Virat Kohli, like several cricketers, has been moving from one bio-secure bubble to another ever since the sport resumed in 2020 after the onset of the COVID-19 pandemic.
Sporting activities have suffered as a result of the coronavirus pandemic, as organizers must adhere to tight measures to prevent players from being infected during any given event.
The same is applicable for the next ICC Men’s T20 World Cup, which will be run according to COVID-19 standard operating procedures (SOPs) to ensure a seamless event.
Virat Kohli, the Indian captain, took to Twitter to share his experience with bio secure bubbles, sharing an image of himself tied to a chair.
“This is what it’s like to play in bubbles,” the skipper wrote.
Meanwhile the Indian skipper was not the only one suffered from this as Chris Gayle, the charismatic batsman was also a victim of bio-secure bubble fatigue when he announced his resignation from the rest of the Indian Premier League (IPL) last month owing to stress induced by always staying in the bubble.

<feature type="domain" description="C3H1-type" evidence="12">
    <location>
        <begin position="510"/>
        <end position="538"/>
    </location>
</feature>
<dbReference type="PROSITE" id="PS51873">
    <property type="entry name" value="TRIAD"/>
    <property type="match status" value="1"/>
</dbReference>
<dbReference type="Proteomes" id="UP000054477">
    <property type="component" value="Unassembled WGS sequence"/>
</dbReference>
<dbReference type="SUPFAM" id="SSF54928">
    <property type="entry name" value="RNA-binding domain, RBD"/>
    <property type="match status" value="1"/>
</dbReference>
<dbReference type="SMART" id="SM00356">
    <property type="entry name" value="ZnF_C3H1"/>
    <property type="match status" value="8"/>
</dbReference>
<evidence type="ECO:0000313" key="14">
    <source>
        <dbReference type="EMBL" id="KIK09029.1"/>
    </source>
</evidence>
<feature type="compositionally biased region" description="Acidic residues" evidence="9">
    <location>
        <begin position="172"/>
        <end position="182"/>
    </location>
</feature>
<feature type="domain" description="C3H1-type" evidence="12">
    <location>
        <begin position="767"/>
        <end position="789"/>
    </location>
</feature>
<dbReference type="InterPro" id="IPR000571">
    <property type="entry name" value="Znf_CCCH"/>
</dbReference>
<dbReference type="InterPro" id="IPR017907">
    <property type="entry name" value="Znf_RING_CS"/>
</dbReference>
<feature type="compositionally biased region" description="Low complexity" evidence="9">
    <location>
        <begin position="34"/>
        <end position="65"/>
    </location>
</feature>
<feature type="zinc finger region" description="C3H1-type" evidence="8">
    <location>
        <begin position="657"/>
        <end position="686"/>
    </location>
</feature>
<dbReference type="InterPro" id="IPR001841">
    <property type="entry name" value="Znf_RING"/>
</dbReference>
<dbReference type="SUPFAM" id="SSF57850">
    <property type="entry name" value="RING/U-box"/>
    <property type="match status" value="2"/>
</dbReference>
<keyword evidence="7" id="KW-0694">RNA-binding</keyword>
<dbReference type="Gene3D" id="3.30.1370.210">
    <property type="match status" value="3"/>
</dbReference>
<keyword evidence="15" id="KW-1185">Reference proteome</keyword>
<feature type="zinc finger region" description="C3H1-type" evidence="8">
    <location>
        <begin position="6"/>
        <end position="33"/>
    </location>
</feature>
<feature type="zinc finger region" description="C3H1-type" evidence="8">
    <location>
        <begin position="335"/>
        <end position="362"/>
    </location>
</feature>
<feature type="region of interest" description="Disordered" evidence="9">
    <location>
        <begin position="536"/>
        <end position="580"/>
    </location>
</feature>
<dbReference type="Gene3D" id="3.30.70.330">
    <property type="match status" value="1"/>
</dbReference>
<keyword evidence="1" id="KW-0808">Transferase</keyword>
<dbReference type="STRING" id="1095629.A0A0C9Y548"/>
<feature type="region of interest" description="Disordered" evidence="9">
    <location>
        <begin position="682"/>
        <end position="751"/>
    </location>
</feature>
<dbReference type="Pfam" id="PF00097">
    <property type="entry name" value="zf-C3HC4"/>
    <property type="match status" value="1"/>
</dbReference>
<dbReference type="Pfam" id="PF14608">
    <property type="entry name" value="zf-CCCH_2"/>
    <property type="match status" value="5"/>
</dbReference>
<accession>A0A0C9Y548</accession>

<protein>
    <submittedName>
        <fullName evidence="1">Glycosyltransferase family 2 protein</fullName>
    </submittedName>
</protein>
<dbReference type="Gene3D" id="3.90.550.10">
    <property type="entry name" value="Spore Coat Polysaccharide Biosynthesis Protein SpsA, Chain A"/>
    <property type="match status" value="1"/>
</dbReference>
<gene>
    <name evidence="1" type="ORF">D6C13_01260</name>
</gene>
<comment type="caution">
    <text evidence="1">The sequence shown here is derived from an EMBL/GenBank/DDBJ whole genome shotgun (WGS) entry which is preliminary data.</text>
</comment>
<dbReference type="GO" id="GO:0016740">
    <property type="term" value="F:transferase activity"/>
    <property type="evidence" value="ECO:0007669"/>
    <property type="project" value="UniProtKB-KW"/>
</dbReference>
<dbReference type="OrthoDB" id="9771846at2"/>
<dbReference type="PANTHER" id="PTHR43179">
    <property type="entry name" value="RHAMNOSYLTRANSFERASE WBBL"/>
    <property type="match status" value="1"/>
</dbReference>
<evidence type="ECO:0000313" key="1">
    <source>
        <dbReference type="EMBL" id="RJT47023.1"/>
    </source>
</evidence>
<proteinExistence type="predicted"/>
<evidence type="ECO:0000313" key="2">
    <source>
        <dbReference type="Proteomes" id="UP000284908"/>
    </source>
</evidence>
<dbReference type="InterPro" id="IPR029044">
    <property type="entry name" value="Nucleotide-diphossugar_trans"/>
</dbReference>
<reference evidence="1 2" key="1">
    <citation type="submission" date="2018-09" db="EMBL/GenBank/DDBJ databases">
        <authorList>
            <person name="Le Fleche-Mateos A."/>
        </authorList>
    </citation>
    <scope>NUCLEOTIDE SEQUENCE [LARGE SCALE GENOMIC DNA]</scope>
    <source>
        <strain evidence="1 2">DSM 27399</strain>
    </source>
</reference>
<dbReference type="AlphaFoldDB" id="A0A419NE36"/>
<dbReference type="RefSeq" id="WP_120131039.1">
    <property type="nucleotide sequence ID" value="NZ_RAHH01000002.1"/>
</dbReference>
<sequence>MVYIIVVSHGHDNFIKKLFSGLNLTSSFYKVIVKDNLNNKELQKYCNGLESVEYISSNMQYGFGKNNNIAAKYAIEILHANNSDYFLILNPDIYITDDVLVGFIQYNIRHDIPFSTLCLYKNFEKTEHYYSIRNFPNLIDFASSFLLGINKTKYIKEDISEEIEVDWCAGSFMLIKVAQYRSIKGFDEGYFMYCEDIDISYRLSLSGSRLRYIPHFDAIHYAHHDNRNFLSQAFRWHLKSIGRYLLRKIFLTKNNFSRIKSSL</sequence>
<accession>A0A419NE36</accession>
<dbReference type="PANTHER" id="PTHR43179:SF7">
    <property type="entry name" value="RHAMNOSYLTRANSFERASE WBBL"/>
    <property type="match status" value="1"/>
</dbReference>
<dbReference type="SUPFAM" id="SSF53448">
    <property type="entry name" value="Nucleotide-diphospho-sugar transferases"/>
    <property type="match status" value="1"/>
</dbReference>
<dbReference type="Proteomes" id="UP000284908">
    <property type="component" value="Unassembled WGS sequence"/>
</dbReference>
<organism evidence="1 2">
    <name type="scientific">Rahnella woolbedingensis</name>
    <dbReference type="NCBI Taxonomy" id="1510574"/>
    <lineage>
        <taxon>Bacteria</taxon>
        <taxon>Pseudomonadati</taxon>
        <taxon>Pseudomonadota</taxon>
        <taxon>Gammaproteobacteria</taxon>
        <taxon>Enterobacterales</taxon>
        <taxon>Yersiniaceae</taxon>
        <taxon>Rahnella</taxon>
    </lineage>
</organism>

Gayle isn’t the first or, for that matter, the last player to leave cricket due to the bio-security issue. Since the summer of this year, players have been taking time off from cricket. When England’s Ben Stokes opted out of the India series to focus on his mental health, he became the first high-profile cricketer to do so.
Furthermore, this year’s inaugural edition of The Hundreds had several players withdraw. Players also elected to avoid the rest of the IPL in India to avoid the bubble.
Last year, when the world was struck by the COVID-19 pandemic and everything came to a halt, the concept of the bio-secure bubble was developed. Under the stringent bio-secure bubble, England was the first country to hold cricket in the summer of 2020.
The World Cup begins on October 17 in the United Arab Emirates (UAE) and Oman, as Pakistan is playing the opening match against arch rivals India on October 24.